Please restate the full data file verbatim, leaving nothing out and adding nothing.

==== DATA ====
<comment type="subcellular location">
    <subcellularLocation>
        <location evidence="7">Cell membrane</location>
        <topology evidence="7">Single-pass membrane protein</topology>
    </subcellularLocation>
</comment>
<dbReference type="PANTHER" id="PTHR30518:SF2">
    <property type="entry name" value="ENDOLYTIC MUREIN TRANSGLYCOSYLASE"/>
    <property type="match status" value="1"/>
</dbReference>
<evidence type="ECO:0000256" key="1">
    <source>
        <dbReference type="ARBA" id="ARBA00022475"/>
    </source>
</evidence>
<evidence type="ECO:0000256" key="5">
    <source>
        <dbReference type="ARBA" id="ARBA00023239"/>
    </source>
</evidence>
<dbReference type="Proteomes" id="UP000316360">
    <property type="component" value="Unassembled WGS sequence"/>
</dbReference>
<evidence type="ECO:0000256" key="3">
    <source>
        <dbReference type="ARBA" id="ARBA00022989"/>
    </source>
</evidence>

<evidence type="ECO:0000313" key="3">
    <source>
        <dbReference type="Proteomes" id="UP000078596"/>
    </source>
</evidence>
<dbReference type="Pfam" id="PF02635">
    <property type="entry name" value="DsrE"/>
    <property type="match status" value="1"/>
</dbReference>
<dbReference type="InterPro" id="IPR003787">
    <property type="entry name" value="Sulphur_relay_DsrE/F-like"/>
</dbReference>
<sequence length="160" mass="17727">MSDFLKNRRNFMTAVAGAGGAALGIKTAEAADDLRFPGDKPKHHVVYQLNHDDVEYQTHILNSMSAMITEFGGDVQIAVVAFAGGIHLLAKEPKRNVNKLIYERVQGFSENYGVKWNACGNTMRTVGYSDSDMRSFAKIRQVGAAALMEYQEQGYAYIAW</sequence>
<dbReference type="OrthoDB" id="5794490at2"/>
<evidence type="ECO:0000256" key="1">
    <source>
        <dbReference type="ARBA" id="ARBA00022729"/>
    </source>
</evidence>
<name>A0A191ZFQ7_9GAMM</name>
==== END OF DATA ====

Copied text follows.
<comment type="subcellular location">
    <subcellularLocation>
        <location evidence="7">Cell membrane</location>
        <topology evidence="7">Single-pass membrane protein</topology>
    </subcellularLocation>
</comment>
<dbReference type="PANTHER" id="PTHR30518:SF2">
    <property type="entry name" value="ENDOLYTIC MUREIN TRANSGLYCOSYLASE"/>
    <property type="match status" value="1"/>
</dbReference>
<evidence type="ECO:0000256" key="1">
    <source>
        <dbReference type="ARBA" id="ARBA00022475"/>
    </source>
</evidence>
<evidence type="ECO:0000256" key="5">
    <source>
        <dbReference type="ARBA" id="ARBA00023239"/>
    </source>
</evidence>
<dbReference type="Proteomes" id="UP000316360">
    <property type="component" value="Unassembled WGS sequence"/>
</dbReference>
<evidence type="ECO:0000256" key="3">
    <source>
        <dbReference type="ARBA" id="ARBA00022989"/>
    </source>
</evidence>

<evidence type="ECO:0000313" key="3">
    <source>
        <dbReference type="Proteomes" id="UP000078596"/>
    </source>
</evidence>
<dbReference type="Pfam" id="PF02635">
    <property type="entry name" value="DsrE"/>
    <property type="match status" value="1"/>
</dbReference>
<dbReference type="InterPro" id="IPR003787">
    <property type="entry name" value="Sulphur_relay_DsrE/F-like"/>
</dbReference>
<sequence length="160" mass="17727">MSDFLKNRRNFMTAVAGAGGAALGIKTAEAADDLRFPGDKPKHHVVYQLNHDDVEYQTHILNSMSAMITEFGGDVQIAVVAFAGGIHLLAKEPKRNVNKLIYERVQGFSENYGVKWNACGNTMRTVGYSDSDMRSFAKIRQVGAAALMEYQEQGYAYIAW</sequence>
<dbReference type="OrthoDB" id="5794490at2"/>
<evidence type="ECO:0000256" key="1">
    <source>
        <dbReference type="ARBA" id="ARBA00022729"/>
    </source>
</evidence>
<name>A0A191ZFQ7_9GAMM</name>